|Published||Devised and Drawn by Kerry Lee at the Blandford Studio for The Travel Association of Gt. Britain and N. Ireland. [London, c.1946]|
|Dimensions||475 x 615 mm|
A decorative mid-century tourist map of London and Westminster, a reduced version of the much larger quad-royal map published for British Railways. This particular example, published by Pictorial Maps Ltd on behalf of the Travel Association of Great Britain and Northern Ireland, was clearly intended much more for the international market, as the inscription below provides details for American and Canadian audiences as well as the local tourist market. Like Kerry Lee's other maps, the map is crammed full of vignettes, cartoons, and notes of historic, social, cultural, and natural interest. The names of main roads, attractions, and train stations are emblazoned across the map in ribbons, while notable people from London's history are shown in places associated with them. Under the map's title, an inscription from one of Churchill's Blitz speeches reads 'We would rather see London in ruins and ashes, than that it should be tamely and abjectly enslaved,' a clear nod to Lee's and the publishers' intentions to foster and renew tourism as part of the recovery effort following the Second World War. Surrounding the map, a highly decorative border features vignettes of places further afield.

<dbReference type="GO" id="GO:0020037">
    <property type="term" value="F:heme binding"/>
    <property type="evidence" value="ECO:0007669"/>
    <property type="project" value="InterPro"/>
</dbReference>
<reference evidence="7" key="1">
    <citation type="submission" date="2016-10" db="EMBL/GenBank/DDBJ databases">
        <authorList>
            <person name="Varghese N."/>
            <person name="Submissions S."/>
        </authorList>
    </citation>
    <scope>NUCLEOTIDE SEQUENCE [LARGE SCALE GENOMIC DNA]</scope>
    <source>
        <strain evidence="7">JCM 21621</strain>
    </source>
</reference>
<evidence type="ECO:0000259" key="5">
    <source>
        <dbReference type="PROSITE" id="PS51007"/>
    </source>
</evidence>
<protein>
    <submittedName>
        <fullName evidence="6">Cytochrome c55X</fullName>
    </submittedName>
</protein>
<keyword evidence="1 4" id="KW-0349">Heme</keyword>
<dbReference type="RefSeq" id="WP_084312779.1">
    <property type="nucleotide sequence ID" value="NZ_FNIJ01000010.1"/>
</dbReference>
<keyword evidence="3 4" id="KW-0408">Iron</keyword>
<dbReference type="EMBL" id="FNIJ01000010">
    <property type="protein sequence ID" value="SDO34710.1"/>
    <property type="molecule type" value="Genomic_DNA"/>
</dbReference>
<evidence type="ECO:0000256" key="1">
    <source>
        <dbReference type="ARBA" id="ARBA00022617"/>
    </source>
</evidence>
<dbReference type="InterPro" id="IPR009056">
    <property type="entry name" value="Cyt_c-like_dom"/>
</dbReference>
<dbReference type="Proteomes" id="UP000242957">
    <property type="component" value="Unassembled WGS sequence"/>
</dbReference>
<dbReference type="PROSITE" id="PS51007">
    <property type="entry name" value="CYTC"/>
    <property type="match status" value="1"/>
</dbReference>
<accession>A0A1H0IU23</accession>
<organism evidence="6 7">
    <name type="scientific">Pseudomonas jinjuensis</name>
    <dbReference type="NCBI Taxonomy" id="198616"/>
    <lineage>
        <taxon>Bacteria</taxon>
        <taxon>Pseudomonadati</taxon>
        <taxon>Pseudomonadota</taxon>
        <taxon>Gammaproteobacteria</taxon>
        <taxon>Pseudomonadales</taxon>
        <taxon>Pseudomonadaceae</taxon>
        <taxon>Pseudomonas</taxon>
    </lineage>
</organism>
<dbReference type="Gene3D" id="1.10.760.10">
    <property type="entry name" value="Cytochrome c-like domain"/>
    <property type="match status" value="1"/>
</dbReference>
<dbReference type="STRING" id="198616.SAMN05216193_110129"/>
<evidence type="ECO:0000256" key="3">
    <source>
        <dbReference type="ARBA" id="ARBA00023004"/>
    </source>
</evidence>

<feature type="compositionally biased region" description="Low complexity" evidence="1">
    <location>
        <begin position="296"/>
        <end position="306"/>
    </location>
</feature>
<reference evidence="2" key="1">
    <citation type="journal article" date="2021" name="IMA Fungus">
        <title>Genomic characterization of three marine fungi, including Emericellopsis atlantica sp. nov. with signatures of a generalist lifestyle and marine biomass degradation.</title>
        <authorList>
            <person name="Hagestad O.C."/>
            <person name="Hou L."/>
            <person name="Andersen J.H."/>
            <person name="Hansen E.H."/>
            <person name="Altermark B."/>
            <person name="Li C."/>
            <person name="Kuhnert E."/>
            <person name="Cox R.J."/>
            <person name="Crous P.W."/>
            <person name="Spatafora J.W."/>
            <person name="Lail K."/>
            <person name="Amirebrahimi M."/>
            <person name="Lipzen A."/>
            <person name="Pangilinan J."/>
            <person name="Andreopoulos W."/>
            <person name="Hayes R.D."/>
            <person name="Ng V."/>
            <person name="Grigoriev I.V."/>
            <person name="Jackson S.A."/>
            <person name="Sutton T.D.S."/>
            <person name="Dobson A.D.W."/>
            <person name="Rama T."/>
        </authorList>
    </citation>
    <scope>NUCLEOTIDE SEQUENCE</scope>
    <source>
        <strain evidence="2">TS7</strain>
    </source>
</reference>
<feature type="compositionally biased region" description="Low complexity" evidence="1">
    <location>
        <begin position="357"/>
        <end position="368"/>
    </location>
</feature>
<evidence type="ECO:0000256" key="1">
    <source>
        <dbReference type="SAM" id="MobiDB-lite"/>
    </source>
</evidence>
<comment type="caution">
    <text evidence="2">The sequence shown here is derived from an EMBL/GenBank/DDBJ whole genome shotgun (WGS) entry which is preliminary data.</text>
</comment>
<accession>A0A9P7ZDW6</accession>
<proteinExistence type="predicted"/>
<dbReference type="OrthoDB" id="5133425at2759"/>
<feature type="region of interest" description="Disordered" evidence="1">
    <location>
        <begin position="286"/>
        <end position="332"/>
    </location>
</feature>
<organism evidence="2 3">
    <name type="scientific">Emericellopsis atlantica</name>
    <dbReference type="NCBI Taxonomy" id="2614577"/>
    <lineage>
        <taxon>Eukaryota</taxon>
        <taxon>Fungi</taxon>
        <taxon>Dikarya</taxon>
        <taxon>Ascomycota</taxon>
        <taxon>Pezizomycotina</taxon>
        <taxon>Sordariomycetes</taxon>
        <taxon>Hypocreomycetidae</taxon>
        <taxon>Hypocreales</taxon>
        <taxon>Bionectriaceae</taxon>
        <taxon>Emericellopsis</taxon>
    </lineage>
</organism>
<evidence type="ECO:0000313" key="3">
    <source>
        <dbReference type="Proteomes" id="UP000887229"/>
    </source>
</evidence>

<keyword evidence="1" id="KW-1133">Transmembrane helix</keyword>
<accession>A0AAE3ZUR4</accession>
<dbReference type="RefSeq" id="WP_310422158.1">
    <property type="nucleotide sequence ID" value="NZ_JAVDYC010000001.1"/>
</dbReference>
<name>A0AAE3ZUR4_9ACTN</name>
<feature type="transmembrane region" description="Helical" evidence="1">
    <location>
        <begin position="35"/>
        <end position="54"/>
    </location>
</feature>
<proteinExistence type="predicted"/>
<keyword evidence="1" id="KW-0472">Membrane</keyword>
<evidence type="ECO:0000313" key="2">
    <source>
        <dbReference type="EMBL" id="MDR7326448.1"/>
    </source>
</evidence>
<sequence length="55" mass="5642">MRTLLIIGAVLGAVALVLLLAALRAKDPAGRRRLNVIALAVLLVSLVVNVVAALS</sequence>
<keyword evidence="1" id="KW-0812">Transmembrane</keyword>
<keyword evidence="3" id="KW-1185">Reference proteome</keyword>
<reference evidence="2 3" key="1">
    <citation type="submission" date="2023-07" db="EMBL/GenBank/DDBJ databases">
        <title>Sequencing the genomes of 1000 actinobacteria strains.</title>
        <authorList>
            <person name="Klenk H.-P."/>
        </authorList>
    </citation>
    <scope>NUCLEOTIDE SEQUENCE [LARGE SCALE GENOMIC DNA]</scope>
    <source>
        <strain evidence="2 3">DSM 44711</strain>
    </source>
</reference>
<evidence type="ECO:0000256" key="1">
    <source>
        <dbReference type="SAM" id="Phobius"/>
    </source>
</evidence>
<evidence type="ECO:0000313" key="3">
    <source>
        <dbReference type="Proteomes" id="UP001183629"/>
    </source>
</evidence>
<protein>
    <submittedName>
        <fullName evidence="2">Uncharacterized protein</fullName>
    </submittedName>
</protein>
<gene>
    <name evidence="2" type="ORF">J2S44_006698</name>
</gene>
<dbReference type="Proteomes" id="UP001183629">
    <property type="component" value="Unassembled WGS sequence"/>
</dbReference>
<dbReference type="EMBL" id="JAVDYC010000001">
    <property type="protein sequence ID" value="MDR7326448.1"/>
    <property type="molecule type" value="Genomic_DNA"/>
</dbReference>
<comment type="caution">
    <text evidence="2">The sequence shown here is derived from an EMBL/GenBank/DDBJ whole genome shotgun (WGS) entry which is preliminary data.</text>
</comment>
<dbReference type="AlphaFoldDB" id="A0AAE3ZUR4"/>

Kerry Ernst Lee (1903-1988) was a British artist, born in Hackney, best known for a series of chromolithograph advertising posters issued by British railways, designed and used to help promote British tourism after the second world war. He attended Reading Schools of Arts and Science, the Slade, and the Sorbonne in Paris. Many of Kerry Lee's maps depict the artist sitting sketching in the corner, with his dog beside him.
Condition: Pinholes to corners of sheet, not affecting image. Repaired tears and infilling to edges of sheet, particularly to Essex crest, and vignettes of Kew Gardens and the River Lea. Large vertical crease from left of Royal Crest to Oxford Circus.